The Alexandria City Council approved a "bread and butter" budget of $146 million last night that will cut the real estate and personal property tax rates and give teachers and other city employes 4 percent raises.
The two-cent reduction in the real estate tax rate -- the first cut in four years -- still will not lower the tax bills of most Alexandria homeowners because assessments have been rising with the value of housing.
City Assessor David J. Chitlik estimated that the value of the average single-family home, which now costs $112,400, will rise by 4 percent next year, to almost $117,000. The owner of such a home would get a tax bill for $1,625, about $40 more than this year's bill. The new tax rate is $1.39 per $100 of assessed valuation.
Mayor Charles E. Beatley used the phrase "bread and butter" to describe the budget because "it doesn't introduce a lot of desserts" in the form of new city services, programs or additional employes.
Acting City Manager Vola Lawson said more than $1 million in unexpected state funds and a broadened tax base enabled the council to lower the tax rate.
The council trimmed the personal property tax rate, which in Virginia is levied on autos, office equipment, trailers and boats, by 10 cents per $100 in assessed value. It went from $5 per $100 in assessed value to $4.90. Because of the wide-ranging value of personal property items, city budget officers said there is no "average" personal property tax bill. But for the owner of a car valued at $10,000, the cut will mean a $10 savings. Instead of paying $500, the tax would be $490 next year.
Lawson said that because Alexandrians were following the national trend in buying new cars in greater numbers the personal property tax base had broadened for the third year in a row.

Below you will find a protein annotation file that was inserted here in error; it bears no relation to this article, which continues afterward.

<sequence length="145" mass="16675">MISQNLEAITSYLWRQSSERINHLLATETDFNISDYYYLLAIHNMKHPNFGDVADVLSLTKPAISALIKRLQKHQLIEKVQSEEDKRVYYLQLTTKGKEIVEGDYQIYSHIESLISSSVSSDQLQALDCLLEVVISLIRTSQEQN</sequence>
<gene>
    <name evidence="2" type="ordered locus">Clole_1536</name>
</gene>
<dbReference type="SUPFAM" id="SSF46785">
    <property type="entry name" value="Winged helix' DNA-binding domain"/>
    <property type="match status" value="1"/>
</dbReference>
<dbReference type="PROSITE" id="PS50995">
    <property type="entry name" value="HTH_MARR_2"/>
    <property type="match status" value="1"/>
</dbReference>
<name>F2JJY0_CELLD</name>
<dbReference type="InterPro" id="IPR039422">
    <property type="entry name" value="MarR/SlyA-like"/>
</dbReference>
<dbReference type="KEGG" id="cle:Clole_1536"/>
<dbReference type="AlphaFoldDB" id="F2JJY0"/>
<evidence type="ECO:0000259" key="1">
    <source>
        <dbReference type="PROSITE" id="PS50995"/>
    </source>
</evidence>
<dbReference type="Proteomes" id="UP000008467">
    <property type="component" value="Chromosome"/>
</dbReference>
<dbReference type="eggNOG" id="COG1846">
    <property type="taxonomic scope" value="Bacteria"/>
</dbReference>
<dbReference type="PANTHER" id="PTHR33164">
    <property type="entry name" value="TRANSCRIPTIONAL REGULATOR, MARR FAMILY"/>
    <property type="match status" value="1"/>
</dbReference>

The most controversial item in the budget was the teacher salary increase. Alexandria's teachers had demanded 5 percent raises and protested the plan to give them only 4 percent by a week-long work-to-rule job action last month.
"Sure, we're angry," said Pamela Walkup, president of the Education Association of Alexandria. "This city simply doesn't offer sufficient salary to ensure that the best come here to teach."
The base salary for a beginning teacher in Alexandria will be $18,200 next school year including the 4 percent increase, according to John E. Duvall, Alexandria public schools personnel director. Walkup said that figure is lower than beginning salaries offered teachers in Arlington and Fairfax counties.
Duvall estimated that the average teacher's salary will be $34,700.
The budget for the fiscal year starting July 1 raises the school budget to $41.9 million, 4 percent above current spending.
The council also approved an $84.6 million capital improvement program, which will span six years. Among the immediate items to be implemented are building a high school rowing facility, completing City Hall renovations and dredging the waterfront.
Beatley, who approved his 15th and possibly last city budget as mayor last night, said he thought the budget was "very straightforward." Former Vice Mayor James P. Moran Jr. defeated Beatley in the municipal election a week ago. "Sometimes there's a lot of tricky last-minute juggling," Beatley said. "Tonight there was none."